Apache Tomcat


Setting up Apache Tomcat 7 on Red Hat Linux ES 7.2
Creating first Java Server Page(JSP)
Creating first Servlet
Implementing Tomcat JDBC Realm security
Setting up Apache Tomcat 7 on Red Hat Linux ES 7.2
  1. login as root or sudo to root
  2. get the distribution and install it using : yum install tomcat
  3. Determine the port you will be running the webserver and open it in the firewall.Default is 8080.For sake of instruction let's use 8081:
    Check open ports: firewall-cmd --list-ports
    open a port 8081: firewall-cmd --add-port=8081/tcp --permanent
    reload firewall rules: firewall-cmd --reload
    Check open ports: firewall-cmd --list-ports
  4. Edit server configuration file:
    go to installation directory : cd /usr/share/tomcat
    go to configuration files directory: cd conf
    edit server.xml file : vi server.xml
    Find the connector port and change it from 8080 to 8081: Connector port="8081" protocol="HTTP/1.1"
    general replace of 8080 to 8081 could look like: 1,$s/8080/8081/g
  5. Change the Host name from localhost to the ip address or name of the host, the server is running at:
    Host name="192.168.1.220" appBase="webapps"
    general replace of localhost could look like: 1,$s/localhost/192.168.1.220/g
  6. Close the server configuration file.
  7. Create web application structure:
    cd /usr/share/tomcat/webapps
    create application root directory: mkdir firstapp
    change directory to the newly created directory: cd firstapp
    create directory for web application code and configuration files: mkdir WEB-INF
    create directory for stylesheets: mkdir css
    create directory for images: mkdir img
    create directory for source files to be compiled into code: mkdir src
    change directory to WEB-INF: cd WEB-INF
    create directory for java classes:mkdir classes
    create directory for CGI scripts and programs: mkdir cgi
  8. create index.html file in the web application root directory:
    cd /usr/share/tomcat/webapps/firstapp
    vi index.html
    <HTML>
    <HEAD><TITLE>Tomcat first application </TITLE></HEAD>
    <BODY>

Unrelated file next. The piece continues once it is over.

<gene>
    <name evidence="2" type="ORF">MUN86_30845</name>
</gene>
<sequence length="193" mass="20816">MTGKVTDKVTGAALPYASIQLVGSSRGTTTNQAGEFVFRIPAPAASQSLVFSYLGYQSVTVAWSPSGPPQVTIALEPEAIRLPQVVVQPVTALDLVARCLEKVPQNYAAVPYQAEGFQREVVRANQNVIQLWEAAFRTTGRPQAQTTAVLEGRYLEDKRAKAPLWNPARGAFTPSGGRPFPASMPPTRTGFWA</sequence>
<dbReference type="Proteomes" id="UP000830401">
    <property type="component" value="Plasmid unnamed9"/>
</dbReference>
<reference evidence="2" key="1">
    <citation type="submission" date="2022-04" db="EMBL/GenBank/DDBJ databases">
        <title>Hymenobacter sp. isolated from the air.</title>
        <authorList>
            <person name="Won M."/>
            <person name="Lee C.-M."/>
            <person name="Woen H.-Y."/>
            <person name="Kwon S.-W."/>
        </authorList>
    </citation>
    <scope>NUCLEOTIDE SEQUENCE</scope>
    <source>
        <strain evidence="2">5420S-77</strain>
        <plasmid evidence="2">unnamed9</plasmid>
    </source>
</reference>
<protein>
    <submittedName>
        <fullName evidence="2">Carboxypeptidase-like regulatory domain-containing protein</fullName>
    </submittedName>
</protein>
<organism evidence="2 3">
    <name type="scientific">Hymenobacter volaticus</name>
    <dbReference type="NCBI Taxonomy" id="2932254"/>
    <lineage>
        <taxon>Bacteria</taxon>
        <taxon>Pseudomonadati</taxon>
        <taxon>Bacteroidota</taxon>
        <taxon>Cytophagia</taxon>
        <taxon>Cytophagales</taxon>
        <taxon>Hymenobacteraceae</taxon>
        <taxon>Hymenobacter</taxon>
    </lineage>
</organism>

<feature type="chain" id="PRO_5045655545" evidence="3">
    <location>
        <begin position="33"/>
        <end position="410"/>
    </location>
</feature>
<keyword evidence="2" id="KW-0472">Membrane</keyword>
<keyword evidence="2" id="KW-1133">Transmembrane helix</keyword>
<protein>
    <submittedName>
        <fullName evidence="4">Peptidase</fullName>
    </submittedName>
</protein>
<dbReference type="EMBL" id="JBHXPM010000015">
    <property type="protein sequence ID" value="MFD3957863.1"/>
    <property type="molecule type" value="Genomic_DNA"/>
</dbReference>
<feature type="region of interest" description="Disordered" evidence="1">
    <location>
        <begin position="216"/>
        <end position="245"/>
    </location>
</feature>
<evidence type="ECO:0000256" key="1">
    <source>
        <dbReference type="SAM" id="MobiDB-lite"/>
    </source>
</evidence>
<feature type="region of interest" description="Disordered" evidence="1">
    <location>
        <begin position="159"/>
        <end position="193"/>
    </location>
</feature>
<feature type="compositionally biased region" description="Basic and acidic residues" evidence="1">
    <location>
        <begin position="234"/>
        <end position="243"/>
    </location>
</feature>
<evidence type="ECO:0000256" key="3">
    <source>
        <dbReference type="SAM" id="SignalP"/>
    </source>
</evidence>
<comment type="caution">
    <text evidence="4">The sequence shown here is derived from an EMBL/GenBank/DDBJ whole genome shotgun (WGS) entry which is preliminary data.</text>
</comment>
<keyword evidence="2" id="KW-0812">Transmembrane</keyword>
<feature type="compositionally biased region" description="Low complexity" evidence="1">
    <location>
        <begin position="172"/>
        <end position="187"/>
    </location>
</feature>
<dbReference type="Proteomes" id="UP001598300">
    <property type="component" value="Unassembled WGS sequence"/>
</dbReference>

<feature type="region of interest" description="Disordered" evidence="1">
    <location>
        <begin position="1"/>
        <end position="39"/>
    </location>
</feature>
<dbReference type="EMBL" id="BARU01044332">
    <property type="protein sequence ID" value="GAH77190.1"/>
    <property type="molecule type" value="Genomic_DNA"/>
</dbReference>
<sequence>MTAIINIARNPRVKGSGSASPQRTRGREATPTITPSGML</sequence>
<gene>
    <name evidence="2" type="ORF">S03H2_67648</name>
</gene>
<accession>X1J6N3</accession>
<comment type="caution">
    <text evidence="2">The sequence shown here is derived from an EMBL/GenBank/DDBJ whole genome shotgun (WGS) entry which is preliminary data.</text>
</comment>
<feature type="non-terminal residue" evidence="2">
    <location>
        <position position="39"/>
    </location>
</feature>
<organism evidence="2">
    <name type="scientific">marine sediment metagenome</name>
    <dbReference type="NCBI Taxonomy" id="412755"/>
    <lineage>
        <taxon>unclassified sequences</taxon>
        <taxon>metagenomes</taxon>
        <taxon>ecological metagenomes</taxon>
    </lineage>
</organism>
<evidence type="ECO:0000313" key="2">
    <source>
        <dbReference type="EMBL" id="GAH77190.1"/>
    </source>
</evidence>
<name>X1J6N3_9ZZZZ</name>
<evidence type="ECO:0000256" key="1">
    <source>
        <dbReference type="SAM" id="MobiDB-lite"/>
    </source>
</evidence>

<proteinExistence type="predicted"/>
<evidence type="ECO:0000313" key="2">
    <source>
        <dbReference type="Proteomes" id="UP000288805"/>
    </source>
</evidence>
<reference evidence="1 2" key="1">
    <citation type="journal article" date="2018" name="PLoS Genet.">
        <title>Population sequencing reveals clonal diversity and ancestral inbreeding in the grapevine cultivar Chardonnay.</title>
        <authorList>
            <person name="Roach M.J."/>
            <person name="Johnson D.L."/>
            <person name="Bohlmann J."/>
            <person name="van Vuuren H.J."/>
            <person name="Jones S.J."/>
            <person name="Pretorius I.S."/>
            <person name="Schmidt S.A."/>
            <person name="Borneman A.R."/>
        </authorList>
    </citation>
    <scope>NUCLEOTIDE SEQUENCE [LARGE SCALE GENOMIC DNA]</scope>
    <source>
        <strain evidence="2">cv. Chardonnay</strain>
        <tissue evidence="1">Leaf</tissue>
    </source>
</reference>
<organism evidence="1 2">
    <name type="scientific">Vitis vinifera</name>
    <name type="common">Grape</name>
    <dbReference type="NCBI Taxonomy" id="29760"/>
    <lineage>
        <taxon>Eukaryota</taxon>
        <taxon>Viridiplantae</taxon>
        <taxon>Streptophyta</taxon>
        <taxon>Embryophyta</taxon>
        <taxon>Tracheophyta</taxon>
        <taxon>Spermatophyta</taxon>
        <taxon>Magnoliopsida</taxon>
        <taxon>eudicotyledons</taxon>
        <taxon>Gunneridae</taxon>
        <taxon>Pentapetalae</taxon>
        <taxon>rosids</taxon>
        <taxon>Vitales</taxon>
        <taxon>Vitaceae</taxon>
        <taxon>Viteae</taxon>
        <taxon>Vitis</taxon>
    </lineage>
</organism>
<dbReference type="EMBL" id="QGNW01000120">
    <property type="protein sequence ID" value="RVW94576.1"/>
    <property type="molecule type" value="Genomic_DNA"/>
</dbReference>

<H3> Welcome to the firstapp web application running on Tomcat </H3>
    </BODY>
    </HTML>
  9. Start tomcat webserver:
    /usr/sbin/tomcat start
  10. verify you can see the index page in web browser:
    in the address field of your browser type: http://192.168.1.220:8081/firstapp
  11. Create stylesheet for your website
    In css directory of your application create a cba.css file and add the body tag to maintain your site uniformity,e.g:
    body {
    background-color:#CCCCFF;
    }
Creating first Java Server Page(JSP)
  1. Change directory to /usr/share/tomcat/webapps/firstapp
  2. Create the index.jsp page as following:

    <html>
    <head><title>First JSP</title>
    <link rel="stylesheet" type="text/css" href="css/cba.css">
    </head>
    <%@ page import="java.util.Date" %>
    <body>
    <h2>Time is: </h2><%=new Date() %>
    <%
    double num = Math.random();
    if (num > 0.95) {
    %>
    <h2>Petrol prices will go down</h2>
    <%
    } else {
    >
    <h2>Petrol prices will go up</h2>
    <%
    }
    %>
    <a href="<%= request.getRequestURI() %>"><h3>Try Again</h3></a>
    </body>
    </html>
  3. verify you can see the index.jsp page in web browser:
    in the address field of your browser type: http://192.168.1.220:8081/firstapp/index.jsp
  4. Browse through the code of the underlying servlet generated for your jsp page
    sudo to root
    change directory to /var/cache/tomcat/work/Catalina
    under the hostname or ip address find index_jsp.java and index_jsp.class
    in firstapp/org/apache/jsp
    This is the code generated and compiled by the Jasper component of Tomcat for your first jsp
Creating your first Tomcat servlet
  1. change directory to your src: cd /usr/share/tomcat/webapps/firstapp/src
  2. create a file HelloServlet.java and put the following lines of code there:

    import javax.servlet.*;
    import javax.servlet.http.*;
    import java.io.*;
    import java.util.*;

    public class HelloServlet extends HttpServlet {



    private String greetingMessage;
    private int limit;
    private String configMessage;

    public void init(ServletConfig config) throws ServletException {
    super.init(config);
    limit=Integer.parseInt(config.getInitParameter("limit"));
    greetingMessage="Hello world of Servlets";
    configMessage=config.getServletName();
    }

    public void doGet(HttpServletRequest request,
    HttpServletResponse response)
    throws ServletException, IOException {

    PrintWriter out = response.getWriter();
    out.println("<HTML>");
    out.println("<HEAD>");
    out.println("<TITLE>Servlet Testing</TITLE>");
    out.println("<link rel=stylesheet type=text/css href=css/cba.css>");
    out.println("</HEAD>");
    out.println("<BODY>");
    out.println("<H1>" + greetingMessage +"</H1>");
    out.println("<h3>------>" + configMessage + "<-----</h3>");